TV PRESENTER Angela Rippon is urging schools to follow the example of a Wearside primary.
The broadcast icon paid tribute to the work of Bernard Gilpin Primary School for their ground-breaking campaign to create a dementia-friendly community in Houghton.
I really think they can inspire an entire generation to change attitudes for the better.Angela Rippon
Angela, an ambassador of the Alzheimer’s Society, said she was proud to be associated with the Sunderland school and wants others to follow in its footsteps.
The television star spoke out as the Alzheimer’s Society and Public Health England released results of the first ever poll of young people’s attitudes to dementia, which revealed a third would feel uncomfortable talking to someone with the condition.
However, more than half believed that if people understood more about the condition and how to help, life would improve for those affected.
Bernard Gilpin Primary, in Hall Lane, Houghton, has made key steps towards reducing the stigma that results in many people with dementia experiencing loneliness and social exclusion, by becoming Dementia Friends and opening up their doors to those affected.
Angela said: “Bernard Gilpin Primary School pupils are setting tremendous examples for their fellow students across the North East and I really think they can inspire an entire generation to change attitudes for the better.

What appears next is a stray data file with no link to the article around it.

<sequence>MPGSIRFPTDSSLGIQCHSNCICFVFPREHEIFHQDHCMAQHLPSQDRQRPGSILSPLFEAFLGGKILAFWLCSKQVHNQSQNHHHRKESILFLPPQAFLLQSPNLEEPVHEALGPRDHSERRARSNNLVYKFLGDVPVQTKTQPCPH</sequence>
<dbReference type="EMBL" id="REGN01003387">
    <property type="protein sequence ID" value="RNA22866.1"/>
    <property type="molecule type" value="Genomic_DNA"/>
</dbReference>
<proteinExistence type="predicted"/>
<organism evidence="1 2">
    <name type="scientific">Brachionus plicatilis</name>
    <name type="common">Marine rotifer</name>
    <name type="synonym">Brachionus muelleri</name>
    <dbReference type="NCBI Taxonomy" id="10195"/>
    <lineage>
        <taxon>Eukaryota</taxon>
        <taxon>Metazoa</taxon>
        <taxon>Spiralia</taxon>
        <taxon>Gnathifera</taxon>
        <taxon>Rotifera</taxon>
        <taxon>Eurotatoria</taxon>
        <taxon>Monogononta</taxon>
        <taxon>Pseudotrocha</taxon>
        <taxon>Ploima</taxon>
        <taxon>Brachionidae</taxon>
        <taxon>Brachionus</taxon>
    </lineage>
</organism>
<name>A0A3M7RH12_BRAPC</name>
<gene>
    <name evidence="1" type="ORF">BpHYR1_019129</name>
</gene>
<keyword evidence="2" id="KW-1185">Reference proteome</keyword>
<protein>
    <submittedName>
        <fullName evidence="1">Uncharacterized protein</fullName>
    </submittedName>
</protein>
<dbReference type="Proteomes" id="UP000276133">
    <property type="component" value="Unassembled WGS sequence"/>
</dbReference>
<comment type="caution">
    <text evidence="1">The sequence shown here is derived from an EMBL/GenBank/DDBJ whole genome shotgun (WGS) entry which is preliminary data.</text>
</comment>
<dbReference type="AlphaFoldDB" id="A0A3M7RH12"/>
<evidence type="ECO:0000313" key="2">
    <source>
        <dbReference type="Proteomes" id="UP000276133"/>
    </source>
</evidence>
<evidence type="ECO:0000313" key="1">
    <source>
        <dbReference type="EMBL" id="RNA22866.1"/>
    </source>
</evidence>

“They are growing up with the knowledge and understanding necessary to get rid of the taboo that is attached to dementia as well as the social isolation and loneliness that rub salt into wounds for families affected by the condition.
“We’re hoping to achieve an entire dementia-friendly generation who will understand what dementia is and who will not be afraid or frightened by the disease so there won’t be a stigma attached to it in the future.
“It’s encouraging to know we are heading in the right direction because of the sterling Dementia Friends work the staff and students are doing at Bernard Gilpin.”
The school has won awards for its work that involves activities such as Singing for the Brain music therapy sessions and hosting Dementia Cafes.
Angela added: “The fact they have really embraced the Dementia Friends initiative and they love interacting with the older generation is great for the kids, great for the school and great for the community.”
Bob Heron, former Sunderland mayor and chairman of governors at Bernard Gilpin and whose late mother had dementia, said: “Young people hold the key to what our society will look like in the future and we want it to be a dementia-friendly one.”
To support the ambition to create a dementia-friendly generation, Alzheimer’s Society has launched a new section on its website www.alzheimers.org.uk/youngpeople aimed at teachers, youth group leaders, young people and parents.